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Old 07-15-2020, 10:24 PM   #61
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Originally Posted by vchan2177 View Post
A large portion of my portfolio are in long term treasuries and I want the interest rates to decline which will increase the value of my long term treasuries.
That will be especially profitable right after rates decline (hopefully not but possibly into negative territory) - any bond held after that would just lose value over time.

US is in the unique situation of being able to print unlimited amount of the world's reserve currency. So our debt is kind of irrelevant: even if nobody else wants to buy US treasuries and finance it, Fed will. But that would definitely lead to domestic inflation - so far we've been able to export it. In which case we may actually see rates increasing...
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Old 07-16-2020, 11:24 AM   #62
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That will be especially profitable right after rates decline (hopefully not but possibly into negative territory) - any bond held after that would just lose value over time.

US is in the unique situation of being able to print unlimited amount of the world's reserve currency. So our debt is kind of irrelevant: even if nobody else wants to buy US treasuries and finance it, Fed will. But that would definitely lead to domestic inflation - so far we've been able to export it. In which case we may actually see rates increasing...
Most of your comments are true. I hold mostly treasuries during a bear market. During a bull market, I hold mostly equities.

I do disagree with your comment that our debt is irrelevant. The reason why the dollar became the world's reserve currency is because the USA is a very stable country and the number 1 economy in the world.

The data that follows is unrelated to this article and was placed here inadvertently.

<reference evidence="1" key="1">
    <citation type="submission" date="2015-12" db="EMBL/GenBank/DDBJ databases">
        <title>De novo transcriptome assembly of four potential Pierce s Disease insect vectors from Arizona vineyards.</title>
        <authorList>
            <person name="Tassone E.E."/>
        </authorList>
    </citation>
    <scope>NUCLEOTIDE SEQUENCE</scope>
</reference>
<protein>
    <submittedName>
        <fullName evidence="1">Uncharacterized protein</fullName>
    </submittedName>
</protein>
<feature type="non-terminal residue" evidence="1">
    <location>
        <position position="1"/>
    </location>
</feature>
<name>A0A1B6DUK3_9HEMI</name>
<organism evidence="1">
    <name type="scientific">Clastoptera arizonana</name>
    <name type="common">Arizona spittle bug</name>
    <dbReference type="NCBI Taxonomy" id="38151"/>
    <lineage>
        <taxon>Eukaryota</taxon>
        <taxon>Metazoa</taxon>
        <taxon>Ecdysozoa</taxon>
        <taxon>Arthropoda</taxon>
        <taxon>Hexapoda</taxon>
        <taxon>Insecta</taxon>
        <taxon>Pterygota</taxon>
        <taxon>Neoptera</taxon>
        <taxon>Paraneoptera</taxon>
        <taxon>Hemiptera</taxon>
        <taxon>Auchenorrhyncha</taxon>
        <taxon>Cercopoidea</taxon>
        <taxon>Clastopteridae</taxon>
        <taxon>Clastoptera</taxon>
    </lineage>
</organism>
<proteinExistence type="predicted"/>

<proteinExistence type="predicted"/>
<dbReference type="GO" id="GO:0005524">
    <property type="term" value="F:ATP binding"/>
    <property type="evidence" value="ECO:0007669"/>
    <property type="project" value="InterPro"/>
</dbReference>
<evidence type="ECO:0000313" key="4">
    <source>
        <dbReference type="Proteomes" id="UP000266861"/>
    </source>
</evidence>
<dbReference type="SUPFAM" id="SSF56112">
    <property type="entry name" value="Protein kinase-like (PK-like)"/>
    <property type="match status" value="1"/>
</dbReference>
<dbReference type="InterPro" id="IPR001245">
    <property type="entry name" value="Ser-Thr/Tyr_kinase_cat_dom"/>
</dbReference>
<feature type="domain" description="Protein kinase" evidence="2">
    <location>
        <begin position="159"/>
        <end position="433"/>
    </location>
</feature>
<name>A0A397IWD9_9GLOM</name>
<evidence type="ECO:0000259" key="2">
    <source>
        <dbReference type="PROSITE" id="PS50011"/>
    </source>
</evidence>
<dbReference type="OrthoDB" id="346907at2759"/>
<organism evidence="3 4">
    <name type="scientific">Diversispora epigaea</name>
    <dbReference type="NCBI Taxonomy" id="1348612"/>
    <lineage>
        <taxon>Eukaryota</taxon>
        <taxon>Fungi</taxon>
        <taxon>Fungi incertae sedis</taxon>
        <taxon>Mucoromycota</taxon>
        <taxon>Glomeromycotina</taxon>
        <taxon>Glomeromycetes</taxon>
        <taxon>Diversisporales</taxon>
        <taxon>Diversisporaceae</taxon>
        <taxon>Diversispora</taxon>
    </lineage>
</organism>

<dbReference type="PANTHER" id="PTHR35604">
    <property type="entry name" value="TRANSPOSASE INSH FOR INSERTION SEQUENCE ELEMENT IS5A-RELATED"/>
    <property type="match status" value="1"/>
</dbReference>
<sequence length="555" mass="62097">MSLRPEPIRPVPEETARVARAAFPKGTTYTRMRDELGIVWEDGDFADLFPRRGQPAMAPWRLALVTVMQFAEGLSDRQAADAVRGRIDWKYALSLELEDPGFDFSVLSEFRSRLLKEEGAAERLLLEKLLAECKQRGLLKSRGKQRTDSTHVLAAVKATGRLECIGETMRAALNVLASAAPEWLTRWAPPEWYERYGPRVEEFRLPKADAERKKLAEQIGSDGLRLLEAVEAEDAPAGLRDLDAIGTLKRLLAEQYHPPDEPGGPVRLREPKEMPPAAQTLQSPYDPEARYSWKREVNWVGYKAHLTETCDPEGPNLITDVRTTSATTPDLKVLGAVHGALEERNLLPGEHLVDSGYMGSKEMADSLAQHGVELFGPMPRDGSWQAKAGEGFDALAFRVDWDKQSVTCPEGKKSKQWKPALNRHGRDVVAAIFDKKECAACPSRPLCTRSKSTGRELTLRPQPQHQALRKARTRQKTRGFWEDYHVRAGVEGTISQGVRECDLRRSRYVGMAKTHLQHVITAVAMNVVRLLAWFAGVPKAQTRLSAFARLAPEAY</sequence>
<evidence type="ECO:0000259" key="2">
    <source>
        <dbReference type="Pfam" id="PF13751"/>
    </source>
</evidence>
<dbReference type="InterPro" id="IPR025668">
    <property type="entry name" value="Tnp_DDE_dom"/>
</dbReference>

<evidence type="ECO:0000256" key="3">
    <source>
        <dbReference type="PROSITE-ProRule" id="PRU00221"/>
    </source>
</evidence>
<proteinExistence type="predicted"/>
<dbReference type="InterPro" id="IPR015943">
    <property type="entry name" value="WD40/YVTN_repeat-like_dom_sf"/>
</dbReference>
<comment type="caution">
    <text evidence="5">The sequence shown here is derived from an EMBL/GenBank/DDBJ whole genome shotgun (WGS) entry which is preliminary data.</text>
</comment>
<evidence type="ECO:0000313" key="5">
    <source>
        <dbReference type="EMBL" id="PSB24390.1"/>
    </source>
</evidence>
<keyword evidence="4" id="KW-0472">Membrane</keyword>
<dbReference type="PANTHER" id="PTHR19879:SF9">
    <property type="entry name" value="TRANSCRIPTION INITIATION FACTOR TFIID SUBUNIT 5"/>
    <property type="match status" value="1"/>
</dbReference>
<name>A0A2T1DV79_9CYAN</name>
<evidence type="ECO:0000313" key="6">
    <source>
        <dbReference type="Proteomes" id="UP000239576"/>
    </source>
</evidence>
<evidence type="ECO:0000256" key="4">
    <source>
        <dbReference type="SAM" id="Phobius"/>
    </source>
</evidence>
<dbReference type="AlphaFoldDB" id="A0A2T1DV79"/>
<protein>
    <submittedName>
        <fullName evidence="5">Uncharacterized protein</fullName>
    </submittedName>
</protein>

However, if the US starts printing money like hell, the foreign exchange rates will change so that foreign goods will cost more US dollars which is inflationary. There is also a possibility that other countries will abandon the US dollar and make the Chinese Yuan their reserve currency.

This can happen if the US becomes irresponsible in handling the US economy. Other countries may then find that the Chinese Yuan is a more stable currency. If you represent a foreign country and you see that the US is printing trillions and trillion of dollars, would you have confidence in holding the US dollar in your foreign bank which may decrease in value?
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Old 07-16-2020, 12:01 PM   #63
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Most of your comments are true. I hold mostly treasuries during a bear market. During a bull market, I hold mostly equities.

I do disagree with your comment that our debt is irrelevant. The reason why the dollar became the world's reserve currency is because the USA is a very stable country and the number 1 economy in the world.

However, if the US starts printing money like hell, the foreign exchange rates will change so that foreign goods will cost more US dollars which is inflationary. There is also a possibility that other countries will abandon the US dollar and make the Chinese Yuan their reserve currency.

This can happen if the US becomes irresponsible in handling the US economy. Other countries may then find that the Chinese Yuan is a more stable currency. If you represent a foreign country and you see that the US is printing trillions and trillion of dollars, would you have confidence in holding the US dollar in your foreign bank which may decrease in value?